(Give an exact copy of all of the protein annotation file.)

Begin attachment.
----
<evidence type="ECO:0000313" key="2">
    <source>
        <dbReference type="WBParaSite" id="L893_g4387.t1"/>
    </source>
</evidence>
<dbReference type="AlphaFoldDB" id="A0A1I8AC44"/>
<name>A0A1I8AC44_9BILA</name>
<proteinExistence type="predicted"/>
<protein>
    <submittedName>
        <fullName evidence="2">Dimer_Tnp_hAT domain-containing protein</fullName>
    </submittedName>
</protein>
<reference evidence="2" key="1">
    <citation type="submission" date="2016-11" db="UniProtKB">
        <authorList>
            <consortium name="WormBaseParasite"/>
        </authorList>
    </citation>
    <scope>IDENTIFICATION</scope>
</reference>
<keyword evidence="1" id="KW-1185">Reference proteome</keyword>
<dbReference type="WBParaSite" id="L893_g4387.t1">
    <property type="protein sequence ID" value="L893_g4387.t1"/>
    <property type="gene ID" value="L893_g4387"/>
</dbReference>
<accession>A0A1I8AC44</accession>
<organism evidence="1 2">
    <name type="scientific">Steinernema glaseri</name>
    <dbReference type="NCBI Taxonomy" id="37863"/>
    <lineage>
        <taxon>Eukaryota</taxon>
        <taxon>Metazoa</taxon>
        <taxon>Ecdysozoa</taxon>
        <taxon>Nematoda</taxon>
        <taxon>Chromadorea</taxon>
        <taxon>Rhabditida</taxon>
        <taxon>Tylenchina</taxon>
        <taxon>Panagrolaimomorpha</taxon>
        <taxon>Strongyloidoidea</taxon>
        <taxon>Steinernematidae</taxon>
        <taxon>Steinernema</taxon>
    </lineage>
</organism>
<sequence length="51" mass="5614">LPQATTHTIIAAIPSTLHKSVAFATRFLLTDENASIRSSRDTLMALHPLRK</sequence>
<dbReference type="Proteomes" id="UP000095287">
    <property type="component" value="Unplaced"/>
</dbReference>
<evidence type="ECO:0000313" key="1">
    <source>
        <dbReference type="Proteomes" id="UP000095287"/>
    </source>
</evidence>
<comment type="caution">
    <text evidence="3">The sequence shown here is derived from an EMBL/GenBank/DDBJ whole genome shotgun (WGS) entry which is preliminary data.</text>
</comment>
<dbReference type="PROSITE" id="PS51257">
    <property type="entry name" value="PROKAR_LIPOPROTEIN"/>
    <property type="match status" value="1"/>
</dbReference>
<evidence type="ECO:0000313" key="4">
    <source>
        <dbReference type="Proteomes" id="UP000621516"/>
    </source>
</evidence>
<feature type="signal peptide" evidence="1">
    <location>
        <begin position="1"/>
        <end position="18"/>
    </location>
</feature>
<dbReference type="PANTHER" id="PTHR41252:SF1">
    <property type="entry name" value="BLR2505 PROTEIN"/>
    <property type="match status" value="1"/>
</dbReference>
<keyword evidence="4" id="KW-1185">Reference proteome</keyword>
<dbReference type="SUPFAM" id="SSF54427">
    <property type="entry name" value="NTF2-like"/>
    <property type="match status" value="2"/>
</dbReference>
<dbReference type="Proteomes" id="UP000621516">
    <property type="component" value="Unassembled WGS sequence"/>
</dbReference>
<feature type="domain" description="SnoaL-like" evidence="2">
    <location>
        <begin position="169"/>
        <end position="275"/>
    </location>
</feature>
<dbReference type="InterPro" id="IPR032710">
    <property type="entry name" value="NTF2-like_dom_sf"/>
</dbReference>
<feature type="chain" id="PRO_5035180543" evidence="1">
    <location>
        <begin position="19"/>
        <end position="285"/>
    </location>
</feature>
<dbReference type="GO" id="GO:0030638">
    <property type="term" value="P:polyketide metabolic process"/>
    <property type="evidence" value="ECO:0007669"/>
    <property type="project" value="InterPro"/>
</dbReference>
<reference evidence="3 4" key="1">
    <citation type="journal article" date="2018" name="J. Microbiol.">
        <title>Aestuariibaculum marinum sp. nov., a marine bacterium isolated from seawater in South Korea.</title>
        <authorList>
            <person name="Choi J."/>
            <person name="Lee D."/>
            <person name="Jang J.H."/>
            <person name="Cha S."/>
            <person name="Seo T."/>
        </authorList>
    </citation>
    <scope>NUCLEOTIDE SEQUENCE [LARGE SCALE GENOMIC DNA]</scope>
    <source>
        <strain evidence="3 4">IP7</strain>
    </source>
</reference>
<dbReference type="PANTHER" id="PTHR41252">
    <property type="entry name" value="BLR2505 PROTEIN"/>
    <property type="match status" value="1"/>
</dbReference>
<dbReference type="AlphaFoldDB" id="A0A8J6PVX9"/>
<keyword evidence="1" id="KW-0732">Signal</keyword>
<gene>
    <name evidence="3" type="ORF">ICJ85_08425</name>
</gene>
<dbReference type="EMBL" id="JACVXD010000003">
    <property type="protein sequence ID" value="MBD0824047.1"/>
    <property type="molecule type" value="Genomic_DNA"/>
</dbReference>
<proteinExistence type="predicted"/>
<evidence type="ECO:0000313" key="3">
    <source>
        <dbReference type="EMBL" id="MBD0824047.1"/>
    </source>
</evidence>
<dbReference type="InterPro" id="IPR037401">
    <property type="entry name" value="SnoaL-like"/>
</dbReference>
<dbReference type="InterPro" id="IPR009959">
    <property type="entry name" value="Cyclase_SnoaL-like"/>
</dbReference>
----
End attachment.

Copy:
<evidence type="ECO:0000313" key="2">
    <source>
        <dbReference type="WBParaSite" id="L893_g4387.t1"/>
    </source>
</evidence>
<dbReference type="AlphaFoldDB" id="A0A1I8AC44"/>
<name>A0A1I8AC44_9BILA</name>
<proteinExistence type="predicted"/>
<protein>
    <submittedName>
        <fullName evidence="2">Dimer_Tnp_hAT domain-containing protein</fullName>
    </submittedName>
</protein>
<reference evidence="2" key="1">
    <citation type="submission" date="2016-11" db="UniProtKB">
        <authorList>
            <consortium name="WormBaseParasite"/>
        </authorList>
    </citation>
    <scope>IDENTIFICATION</scope>
</reference>
<keyword evidence="1" id="KW-1185">Reference proteome</keyword>
<dbReference type="WBParaSite" id="L893_g4387.t1">
    <property type="protein sequence ID" value="L893_g4387.t1"/>
    <property type="gene ID" value="L893_g4387"/>
</dbReference>
<accession>A0A1I8AC44</accession>
<organism evidence="1 2">
    <name type="scientific">Steinernema glaseri</name>
    <dbReference type="NCBI Taxonomy" id="37863"/>
    <lineage>
        <taxon>Eukaryota</taxon>
        <taxon>Metazoa</taxon>
        <taxon>Ecdysozoa</taxon>
        <taxon>Nematoda</taxon>
        <taxon>Chromadorea</taxon>
        <taxon>Rhabditida</taxon>
        <taxon>Tylenchina</taxon>
        <taxon>Panagrolaimomorpha</taxon>
        <taxon>Strongyloidoidea</taxon>
        <taxon>Steinernematidae</taxon>
        <taxon>Steinernema</taxon>
    </lineage>
</organism>
<sequence length="51" mass="5614">LPQATTHTIIAAIPSTLHKSVAFATRFLLTDENASIRSSRDTLMALHPLRK</sequence>
<dbReference type="Proteomes" id="UP000095287">
    <property type="component" value="Unplaced"/>
</dbReference>
<evidence type="ECO:0000313" key="1">
    <source>
        <dbReference type="Proteomes" id="UP000095287"/>
    </source>
</evidence>
<comment type="caution">
    <text evidence="3">The sequence shown here is derived from an EMBL/GenBank/DDBJ whole genome shotgun (WGS) entry which is preliminary data.</text>
</comment>
<dbReference type="PROSITE" id="PS51257">
    <property type="entry name" value="PROKAR_LIPOPROTEIN"/>
    <property type="match status" value="1"/>
</dbReference>
<evidence type="ECO:0000313" key="4">
    <source>
        <dbReference type="Proteomes" id="UP000621516"/>
    </source>
</evidence>
<feature type="signal peptide" evidence="1">
    <location>
        <begin position="1"/>
        <end position="18"/>
    </location>
</feature>
<dbReference type="PANTHER" id="PTHR41252:SF1">
    <property type="entry name" value="BLR2505 PROTEIN"/>
    <property type="match status" value="1"/>
</dbReference>
<keyword evidence="4" id="KW-1185">Reference proteome</keyword>
<dbReference type="SUPFAM" id="SSF54427">
    <property type="entry name" value="NTF2-like"/>
    <property type="match status" value="2"/>
</dbReference>
<dbReference type="Proteomes" id="UP000621516">
    <property type="component" value="Unassembled WGS sequence"/>
</dbReference>
<feature type="domain" description="SnoaL-like" evidence="2">
    <location>
        <begin position="169"/>
        <end position="275"/>
    </location>
</feature>
<dbReference type="InterPro" id="IPR032710">
    <property type="entry name" value="NTF2-like_dom_sf"/>
</dbReference>
<feature type="chain" id="PRO_5035180543" evidence="1">
    <location>
        <begin position="19"/>
        <end position="285"/>
    </location>
</feature>
<dbReference type="GO" id="GO:0030638">
    <property type="term" value="P:polyketide metabolic process"/>
    <property type="evidence" value="ECO:0007669"/>
    <property type="project" value="InterPro"/>
</dbReference>
<reference evidence="3 4" key="1">
    <citation type="journal article" date="2018" name="J. Microbiol.">
        <title>Aestuariibaculum marinum sp. nov., a marine bacterium isolated from seawater in South Korea.</title>
        <authorList>
            <person name="Choi J."/>
            <person name="Lee D."/>
            <person name="Jang J.H."/>
            <person name="Cha S."/>
            <person name="Seo T."/>
        </authorList>
    </citation>
    <scope>NUCLEOTIDE SEQUENCE [LARGE SCALE GENOMIC DNA]</scope>
    <source>
        <strain evidence="3 4">IP7</strain>
    </source>
</reference>
<dbReference type="PANTHER" id="PTHR41252">
    <property type="entry name" value="BLR2505 PROTEIN"/>
    <property type="match status" value="1"/>
</dbReference>
<dbReference type="AlphaFoldDB" id="A0A8J6PVX9"/>
<keyword evidence="1" id="KW-0732">Signal</keyword>
<gene>
    <name evidence="3" type="ORF">ICJ85_08425</name>
</gene>
<dbReference type="EMBL" id="JACVXD010000003">
    <property type="protein sequence ID" value="MBD0824047.1"/>
    <property type="molecule type" value="Genomic_DNA"/>
</dbReference>
<proteinExistence type="predicted"/>
<evidence type="ECO:0000313" key="3">
    <source>
        <dbReference type="EMBL" id="MBD0824047.1"/>
    </source>
</evidence>
<dbReference type="InterPro" id="IPR037401">
    <property type="entry name" value="SnoaL-like"/>
</dbReference>
<dbReference type="InterPro" id="IPR009959">
    <property type="entry name" value="Cyclase_SnoaL-like"/>
</dbReference>